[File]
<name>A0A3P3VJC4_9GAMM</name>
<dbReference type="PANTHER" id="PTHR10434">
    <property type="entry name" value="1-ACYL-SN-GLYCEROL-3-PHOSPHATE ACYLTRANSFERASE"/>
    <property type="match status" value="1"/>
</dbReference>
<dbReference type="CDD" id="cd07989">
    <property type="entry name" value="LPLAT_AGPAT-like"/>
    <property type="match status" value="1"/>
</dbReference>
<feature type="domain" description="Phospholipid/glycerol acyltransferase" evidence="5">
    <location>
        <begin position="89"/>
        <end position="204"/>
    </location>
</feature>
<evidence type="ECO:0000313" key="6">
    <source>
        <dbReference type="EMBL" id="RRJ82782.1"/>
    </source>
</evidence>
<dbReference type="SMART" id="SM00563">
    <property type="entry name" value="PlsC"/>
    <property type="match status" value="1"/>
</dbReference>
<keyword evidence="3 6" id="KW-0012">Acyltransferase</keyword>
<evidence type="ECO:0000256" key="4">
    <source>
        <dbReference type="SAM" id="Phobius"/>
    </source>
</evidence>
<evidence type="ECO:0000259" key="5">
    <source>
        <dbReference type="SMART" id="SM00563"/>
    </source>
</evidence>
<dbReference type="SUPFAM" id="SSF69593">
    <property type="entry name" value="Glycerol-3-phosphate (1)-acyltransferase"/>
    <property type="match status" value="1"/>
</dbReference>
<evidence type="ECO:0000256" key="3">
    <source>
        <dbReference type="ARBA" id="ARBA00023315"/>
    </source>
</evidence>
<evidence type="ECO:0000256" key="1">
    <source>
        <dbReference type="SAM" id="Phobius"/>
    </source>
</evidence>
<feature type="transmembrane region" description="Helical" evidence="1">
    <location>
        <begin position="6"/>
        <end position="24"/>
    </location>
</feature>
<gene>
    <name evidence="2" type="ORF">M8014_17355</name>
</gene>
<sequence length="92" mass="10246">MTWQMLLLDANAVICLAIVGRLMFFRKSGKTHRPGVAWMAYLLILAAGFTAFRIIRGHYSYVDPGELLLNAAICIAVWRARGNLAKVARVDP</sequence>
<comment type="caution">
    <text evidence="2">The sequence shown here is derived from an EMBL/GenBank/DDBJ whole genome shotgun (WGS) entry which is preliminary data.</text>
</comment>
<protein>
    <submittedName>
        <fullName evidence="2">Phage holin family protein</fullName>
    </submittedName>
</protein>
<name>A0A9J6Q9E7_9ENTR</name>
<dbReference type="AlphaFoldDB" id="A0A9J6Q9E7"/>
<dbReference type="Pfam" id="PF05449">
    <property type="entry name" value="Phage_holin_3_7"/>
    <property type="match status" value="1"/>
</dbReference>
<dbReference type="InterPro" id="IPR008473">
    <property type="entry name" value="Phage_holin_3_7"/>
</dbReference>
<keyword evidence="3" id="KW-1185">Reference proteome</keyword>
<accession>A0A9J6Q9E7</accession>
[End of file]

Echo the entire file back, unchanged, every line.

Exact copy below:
<name>A0A3P3VJC4_9GAMM</name>
<dbReference type="PANTHER" id="PTHR10434">
    <property type="entry name" value="1-ACYL-SN-GLYCEROL-3-PHOSPHATE ACYLTRANSFERASE"/>
    <property type="match status" value="1"/>
</dbReference>
<dbReference type="CDD" id="cd07989">
    <property type="entry name" value="LPLAT_AGPAT-like"/>
    <property type="match status" value="1"/>
</dbReference>
<feature type="domain" description="Phospholipid/glycerol acyltransferase" evidence="5">
    <location>
        <begin position="89"/>
        <end position="204"/>
    </location>
</feature>
<evidence type="ECO:0000313" key="6">
    <source>
        <dbReference type="EMBL" id="RRJ82782.1"/>
    </source>
</evidence>
<dbReference type="SMART" id="SM00563">
    <property type="entry name" value="PlsC"/>
    <property type="match status" value="1"/>
</dbReference>
<keyword evidence="3 6" id="KW-0012">Acyltransferase</keyword>
<evidence type="ECO:0000256" key="4">
    <source>
        <dbReference type="SAM" id="Phobius"/>
    </source>
</evidence>
<evidence type="ECO:0000259" key="5">
    <source>
        <dbReference type="SMART" id="SM00563"/>
    </source>
</evidence>
<dbReference type="SUPFAM" id="SSF69593">
    <property type="entry name" value="Glycerol-3-phosphate (1)-acyltransferase"/>
    <property type="match status" value="1"/>
</dbReference>
<evidence type="ECO:0000256" key="3">
    <source>
        <dbReference type="ARBA" id="ARBA00023315"/>
    </source>
</evidence>
<evidence type="ECO:0000256" key="1">
    <source>
        <dbReference type="SAM" id="Phobius"/>
    </source>
</evidence>
<feature type="transmembrane region" description="Helical" evidence="1">
    <location>
        <begin position="6"/>
        <end position="24"/>
    </location>
</feature>
<gene>
    <name evidence="2" type="ORF">M8014_17355</name>
</gene>
<sequence length="92" mass="10246">MTWQMLLLDANAVICLAIVGRLMFFRKSGKTHRPGVAWMAYLLILAAGFTAFRIIRGHYSYVDPGELLLNAAICIAVWRARGNLAKVARVDP</sequence>
<comment type="caution">
    <text evidence="2">The sequence shown here is derived from an EMBL/GenBank/DDBJ whole genome shotgun (WGS) entry which is preliminary data.</text>
</comment>
<protein>
    <submittedName>
        <fullName evidence="2">Phage holin family protein</fullName>
    </submittedName>
</protein>
<name>A0A9J6Q9E7_9ENTR</name>
<dbReference type="AlphaFoldDB" id="A0A9J6Q9E7"/>
<dbReference type="Pfam" id="PF05449">
    <property type="entry name" value="Phage_holin_3_7"/>
    <property type="match status" value="1"/>
</dbReference>
<dbReference type="InterPro" id="IPR008473">
    <property type="entry name" value="Phage_holin_3_7"/>
</dbReference>
<keyword evidence="3" id="KW-1185">Reference proteome</keyword>
<accession>A0A9J6Q9E7</accession>